Whether Congress (or, more precisely, each house of Congress) has the power to punish nonmembers is a question not directly addressed by the Constitution. See Josh Chafetz, Congress’s Constitution: Legislative Authority and the Separation of Powers 171 (2017) (“Unlike the congressional houses’ authority to punish their members . . ., their authority to punish nonmembers has no explicit textual basis in the federal Constitution.”); Josh Chafetz, Democracy’s Privileged Few: Legislative Privilege and Democratic Norms in the British and American Constitutions 212 (2007) (“The Houses’ power to punish non-Members for contempt rests upon shakier footing than their power to punish Members.”). Like whether a sitting president can be indicted or prosecuted, the existence (and scope) of the congressional contempt power was understood to be an open question from the earliest days of the Republic. But while the Supreme Court has never had occasion to address the former question, it has seemingly resolved the latter, having repeatedly upheld the exercise of the contempt power against nonmembers.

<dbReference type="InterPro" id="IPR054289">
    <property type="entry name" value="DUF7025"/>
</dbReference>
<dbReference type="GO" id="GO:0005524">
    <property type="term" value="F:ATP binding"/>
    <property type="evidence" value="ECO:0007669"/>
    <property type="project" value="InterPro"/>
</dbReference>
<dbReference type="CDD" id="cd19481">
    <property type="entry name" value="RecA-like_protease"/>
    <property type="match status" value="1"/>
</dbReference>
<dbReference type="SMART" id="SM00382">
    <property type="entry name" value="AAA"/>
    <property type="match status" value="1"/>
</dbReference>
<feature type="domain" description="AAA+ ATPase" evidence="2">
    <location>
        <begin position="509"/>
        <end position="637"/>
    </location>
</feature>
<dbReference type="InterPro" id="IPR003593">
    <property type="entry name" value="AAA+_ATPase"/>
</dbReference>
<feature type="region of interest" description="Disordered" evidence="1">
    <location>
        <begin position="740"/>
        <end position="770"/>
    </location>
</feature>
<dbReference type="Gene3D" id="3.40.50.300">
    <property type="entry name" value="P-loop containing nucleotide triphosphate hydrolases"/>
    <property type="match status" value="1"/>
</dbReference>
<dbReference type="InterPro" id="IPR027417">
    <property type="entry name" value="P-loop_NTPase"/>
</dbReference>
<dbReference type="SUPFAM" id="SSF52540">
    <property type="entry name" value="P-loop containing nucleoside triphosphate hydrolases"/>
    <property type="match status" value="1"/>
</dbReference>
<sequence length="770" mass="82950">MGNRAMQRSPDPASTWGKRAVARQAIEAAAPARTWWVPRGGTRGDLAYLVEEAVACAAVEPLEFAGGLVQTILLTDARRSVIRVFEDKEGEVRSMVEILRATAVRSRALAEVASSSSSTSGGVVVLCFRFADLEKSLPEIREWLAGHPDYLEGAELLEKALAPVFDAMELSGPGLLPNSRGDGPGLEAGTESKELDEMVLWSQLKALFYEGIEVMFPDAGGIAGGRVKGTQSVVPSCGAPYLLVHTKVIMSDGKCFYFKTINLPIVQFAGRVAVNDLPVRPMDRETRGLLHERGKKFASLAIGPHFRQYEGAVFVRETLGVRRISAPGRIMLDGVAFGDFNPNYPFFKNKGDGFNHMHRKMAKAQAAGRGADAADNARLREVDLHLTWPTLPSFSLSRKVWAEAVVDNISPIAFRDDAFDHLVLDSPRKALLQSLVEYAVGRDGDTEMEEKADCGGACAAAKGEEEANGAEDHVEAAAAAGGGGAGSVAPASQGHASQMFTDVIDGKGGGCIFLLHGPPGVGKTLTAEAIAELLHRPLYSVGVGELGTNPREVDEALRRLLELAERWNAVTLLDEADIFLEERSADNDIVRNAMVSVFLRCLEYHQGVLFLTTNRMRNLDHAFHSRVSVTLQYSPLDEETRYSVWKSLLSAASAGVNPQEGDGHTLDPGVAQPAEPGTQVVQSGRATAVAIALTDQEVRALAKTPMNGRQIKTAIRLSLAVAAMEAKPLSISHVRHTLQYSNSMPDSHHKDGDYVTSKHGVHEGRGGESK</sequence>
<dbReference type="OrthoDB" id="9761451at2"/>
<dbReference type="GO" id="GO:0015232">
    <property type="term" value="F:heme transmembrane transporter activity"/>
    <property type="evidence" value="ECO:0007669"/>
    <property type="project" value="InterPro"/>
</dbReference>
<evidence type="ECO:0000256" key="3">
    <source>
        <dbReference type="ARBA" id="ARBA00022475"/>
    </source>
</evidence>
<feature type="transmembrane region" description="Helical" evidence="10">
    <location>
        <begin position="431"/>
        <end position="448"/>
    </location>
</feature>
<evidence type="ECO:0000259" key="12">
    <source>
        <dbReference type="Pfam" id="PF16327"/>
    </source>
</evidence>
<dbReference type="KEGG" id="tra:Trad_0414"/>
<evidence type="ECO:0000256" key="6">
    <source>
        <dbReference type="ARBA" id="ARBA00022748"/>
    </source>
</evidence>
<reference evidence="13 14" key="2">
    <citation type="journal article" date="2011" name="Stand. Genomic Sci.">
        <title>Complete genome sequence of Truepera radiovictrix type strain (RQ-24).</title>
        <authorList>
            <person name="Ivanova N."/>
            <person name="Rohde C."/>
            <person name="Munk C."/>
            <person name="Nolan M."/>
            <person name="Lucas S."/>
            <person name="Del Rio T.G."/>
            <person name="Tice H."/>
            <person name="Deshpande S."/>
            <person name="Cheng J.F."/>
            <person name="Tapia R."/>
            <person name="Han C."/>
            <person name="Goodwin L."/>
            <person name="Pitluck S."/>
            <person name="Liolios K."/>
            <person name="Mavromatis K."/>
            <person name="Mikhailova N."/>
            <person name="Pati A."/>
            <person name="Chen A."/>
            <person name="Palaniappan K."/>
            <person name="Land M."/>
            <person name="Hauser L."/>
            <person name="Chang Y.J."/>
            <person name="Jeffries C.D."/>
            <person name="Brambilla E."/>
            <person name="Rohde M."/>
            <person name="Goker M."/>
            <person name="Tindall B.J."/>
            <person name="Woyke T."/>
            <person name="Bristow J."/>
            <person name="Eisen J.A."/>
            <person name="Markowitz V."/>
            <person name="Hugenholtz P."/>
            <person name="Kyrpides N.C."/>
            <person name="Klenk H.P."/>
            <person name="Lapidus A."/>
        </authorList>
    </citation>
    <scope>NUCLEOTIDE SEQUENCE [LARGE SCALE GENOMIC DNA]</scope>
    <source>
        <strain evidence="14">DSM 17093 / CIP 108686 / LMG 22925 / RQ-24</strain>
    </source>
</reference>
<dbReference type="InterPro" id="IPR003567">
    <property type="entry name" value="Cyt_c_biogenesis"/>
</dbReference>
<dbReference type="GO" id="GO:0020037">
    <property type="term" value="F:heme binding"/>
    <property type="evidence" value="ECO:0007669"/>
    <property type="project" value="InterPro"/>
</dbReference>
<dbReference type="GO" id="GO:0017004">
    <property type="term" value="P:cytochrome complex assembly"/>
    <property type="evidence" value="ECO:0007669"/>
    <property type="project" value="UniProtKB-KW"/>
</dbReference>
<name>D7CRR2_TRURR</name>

I say “seemingly” because, as we shall see, there is reason to believe the executive branch would relitigate this fundamental issue should the necessity arise. Therefore, in today’s post I will lay out the background of the original debate about the contempt power through the story of Charles Pinckney, who was (among other things) a delegate from South Carolina to the Philadelphia Convention. I do so not only because it is an interesting and untold (or at least undertold) story, but because it may very well play a significant role in any future litigation over the validity of the contempt power. For a foretaste of this argument, see Professor Michael McConnell’s claim in a recent Fox News interview that the Convention “voted down” Pinckney’s proposal to give Congress the contempt power. (This claim is not exactly accurate, as the Convention did not actually take a vote on the proposal, but it is close enough for government work.) Continue reading “Contempt and Charles Pinckney”